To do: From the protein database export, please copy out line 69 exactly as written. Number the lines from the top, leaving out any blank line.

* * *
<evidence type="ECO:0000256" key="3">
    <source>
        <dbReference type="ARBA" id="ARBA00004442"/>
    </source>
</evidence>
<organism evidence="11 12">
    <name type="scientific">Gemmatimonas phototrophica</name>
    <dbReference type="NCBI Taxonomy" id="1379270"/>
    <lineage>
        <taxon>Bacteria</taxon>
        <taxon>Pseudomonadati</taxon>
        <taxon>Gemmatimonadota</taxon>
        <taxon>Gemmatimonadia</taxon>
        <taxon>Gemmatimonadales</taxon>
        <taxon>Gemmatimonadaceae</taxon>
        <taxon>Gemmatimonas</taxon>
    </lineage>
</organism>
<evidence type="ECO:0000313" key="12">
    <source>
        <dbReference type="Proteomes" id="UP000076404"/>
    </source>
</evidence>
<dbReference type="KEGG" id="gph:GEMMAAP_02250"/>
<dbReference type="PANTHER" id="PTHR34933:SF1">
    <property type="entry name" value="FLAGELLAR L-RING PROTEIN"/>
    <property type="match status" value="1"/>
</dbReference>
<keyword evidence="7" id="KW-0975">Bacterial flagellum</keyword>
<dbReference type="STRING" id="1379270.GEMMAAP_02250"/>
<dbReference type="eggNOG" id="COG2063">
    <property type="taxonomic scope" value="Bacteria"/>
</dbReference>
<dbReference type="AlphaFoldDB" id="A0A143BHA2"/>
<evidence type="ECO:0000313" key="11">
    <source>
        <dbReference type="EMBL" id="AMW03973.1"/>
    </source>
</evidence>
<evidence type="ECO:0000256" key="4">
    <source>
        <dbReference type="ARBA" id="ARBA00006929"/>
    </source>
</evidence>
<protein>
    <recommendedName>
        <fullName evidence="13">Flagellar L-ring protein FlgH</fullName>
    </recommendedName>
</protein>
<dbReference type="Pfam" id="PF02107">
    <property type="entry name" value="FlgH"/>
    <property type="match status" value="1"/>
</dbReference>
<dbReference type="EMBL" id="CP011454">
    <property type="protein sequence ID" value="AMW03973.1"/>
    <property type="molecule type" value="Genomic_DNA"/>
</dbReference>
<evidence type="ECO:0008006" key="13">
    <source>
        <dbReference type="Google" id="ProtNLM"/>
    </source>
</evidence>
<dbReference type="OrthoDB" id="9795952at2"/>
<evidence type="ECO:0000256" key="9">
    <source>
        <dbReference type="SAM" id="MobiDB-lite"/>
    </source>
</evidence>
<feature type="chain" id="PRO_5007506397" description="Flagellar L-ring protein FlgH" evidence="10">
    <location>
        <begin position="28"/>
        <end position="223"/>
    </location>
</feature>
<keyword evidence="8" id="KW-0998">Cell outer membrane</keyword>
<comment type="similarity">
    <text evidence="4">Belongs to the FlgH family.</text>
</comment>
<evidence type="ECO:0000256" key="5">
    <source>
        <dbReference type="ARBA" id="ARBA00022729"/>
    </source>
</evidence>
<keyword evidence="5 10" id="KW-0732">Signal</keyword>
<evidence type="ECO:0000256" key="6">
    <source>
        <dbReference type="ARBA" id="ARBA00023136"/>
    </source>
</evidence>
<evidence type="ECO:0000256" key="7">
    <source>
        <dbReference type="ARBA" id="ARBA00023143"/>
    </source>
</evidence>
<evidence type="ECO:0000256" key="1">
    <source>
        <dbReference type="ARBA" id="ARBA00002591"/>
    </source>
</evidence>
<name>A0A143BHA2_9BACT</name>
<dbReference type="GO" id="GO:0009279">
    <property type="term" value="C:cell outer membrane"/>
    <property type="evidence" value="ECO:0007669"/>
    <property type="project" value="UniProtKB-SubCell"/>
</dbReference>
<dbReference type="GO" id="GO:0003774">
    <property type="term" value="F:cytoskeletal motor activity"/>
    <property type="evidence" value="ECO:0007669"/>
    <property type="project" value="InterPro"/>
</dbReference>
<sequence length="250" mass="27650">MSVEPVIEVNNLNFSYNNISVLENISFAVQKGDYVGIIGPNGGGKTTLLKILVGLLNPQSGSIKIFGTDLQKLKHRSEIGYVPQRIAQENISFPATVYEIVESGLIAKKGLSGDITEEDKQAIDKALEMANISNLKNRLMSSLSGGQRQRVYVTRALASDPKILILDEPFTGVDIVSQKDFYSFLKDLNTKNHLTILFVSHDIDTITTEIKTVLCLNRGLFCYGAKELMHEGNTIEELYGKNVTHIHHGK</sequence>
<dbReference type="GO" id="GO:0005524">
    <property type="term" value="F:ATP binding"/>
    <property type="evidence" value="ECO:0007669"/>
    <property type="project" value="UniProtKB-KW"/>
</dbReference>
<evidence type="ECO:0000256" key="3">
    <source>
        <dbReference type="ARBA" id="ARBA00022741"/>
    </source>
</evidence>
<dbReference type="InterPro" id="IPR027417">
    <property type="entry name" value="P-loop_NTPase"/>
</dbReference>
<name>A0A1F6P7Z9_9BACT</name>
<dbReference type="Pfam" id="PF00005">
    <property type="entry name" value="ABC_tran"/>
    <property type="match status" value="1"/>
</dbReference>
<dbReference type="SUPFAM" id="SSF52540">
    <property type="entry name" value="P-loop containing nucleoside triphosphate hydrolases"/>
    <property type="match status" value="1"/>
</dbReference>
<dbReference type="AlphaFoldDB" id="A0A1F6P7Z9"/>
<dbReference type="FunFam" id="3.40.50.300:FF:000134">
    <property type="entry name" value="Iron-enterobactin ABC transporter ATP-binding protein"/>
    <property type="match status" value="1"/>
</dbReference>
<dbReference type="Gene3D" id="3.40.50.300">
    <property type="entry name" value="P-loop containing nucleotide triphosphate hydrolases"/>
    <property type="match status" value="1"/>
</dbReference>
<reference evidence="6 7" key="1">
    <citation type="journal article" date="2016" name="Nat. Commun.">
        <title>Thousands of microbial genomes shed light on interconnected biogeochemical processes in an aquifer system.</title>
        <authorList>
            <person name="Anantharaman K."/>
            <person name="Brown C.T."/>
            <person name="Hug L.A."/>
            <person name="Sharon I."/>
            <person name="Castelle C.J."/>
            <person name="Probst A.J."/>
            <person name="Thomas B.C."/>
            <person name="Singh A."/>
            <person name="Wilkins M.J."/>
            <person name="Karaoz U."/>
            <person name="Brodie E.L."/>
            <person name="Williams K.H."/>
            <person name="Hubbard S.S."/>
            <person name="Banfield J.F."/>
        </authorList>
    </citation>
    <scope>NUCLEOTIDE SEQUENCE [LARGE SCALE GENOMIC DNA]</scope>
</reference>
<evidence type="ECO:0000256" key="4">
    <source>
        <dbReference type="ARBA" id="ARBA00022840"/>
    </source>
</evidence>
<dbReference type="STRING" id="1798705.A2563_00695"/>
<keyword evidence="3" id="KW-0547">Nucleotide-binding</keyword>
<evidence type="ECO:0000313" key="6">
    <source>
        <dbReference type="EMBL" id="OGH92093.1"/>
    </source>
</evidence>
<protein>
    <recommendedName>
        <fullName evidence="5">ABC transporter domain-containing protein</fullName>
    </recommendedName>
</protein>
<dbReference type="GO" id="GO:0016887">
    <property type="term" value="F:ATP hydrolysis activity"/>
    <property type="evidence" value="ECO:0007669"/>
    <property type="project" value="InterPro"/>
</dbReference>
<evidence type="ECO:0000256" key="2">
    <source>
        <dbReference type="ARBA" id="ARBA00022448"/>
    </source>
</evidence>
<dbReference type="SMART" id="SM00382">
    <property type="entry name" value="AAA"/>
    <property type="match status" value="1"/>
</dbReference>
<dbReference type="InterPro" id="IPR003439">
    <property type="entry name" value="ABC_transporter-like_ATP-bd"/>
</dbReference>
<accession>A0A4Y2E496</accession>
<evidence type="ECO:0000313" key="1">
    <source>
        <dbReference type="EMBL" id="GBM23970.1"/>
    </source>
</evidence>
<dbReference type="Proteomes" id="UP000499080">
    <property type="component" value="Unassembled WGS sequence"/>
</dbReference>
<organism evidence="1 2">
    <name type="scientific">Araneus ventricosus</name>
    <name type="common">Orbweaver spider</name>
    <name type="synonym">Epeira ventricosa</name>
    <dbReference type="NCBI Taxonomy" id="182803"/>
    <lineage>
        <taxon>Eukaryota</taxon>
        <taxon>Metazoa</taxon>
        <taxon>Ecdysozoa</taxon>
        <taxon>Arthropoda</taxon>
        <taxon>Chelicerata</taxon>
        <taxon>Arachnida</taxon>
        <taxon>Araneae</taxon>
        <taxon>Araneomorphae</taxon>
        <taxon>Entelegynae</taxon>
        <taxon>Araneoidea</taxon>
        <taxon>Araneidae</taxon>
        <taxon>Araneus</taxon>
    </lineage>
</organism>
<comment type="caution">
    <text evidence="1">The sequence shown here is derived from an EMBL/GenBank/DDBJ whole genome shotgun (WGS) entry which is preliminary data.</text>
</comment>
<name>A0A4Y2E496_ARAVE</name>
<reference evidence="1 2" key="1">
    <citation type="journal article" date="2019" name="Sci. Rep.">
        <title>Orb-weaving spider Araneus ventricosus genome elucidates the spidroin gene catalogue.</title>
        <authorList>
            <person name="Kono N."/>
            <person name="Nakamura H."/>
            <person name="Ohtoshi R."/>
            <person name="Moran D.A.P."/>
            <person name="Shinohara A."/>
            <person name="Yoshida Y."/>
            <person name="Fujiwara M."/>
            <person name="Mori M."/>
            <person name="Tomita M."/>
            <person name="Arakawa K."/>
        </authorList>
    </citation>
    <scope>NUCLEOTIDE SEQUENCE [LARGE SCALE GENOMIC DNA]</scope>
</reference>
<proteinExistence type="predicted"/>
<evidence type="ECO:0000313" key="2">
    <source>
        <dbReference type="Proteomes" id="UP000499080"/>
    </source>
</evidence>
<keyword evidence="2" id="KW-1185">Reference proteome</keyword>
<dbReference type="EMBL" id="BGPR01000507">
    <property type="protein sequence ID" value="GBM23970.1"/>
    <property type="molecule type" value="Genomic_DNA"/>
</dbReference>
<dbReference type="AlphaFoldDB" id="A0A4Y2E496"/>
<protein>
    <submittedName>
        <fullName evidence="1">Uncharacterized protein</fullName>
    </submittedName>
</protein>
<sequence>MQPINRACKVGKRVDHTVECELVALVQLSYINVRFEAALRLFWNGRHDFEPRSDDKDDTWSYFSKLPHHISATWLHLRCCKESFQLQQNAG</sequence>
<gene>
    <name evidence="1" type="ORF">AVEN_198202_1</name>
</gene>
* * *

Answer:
<feature type="chain" id="PRO_5007506397" description="Flagellar L-ring protein FlgH" evidence="10">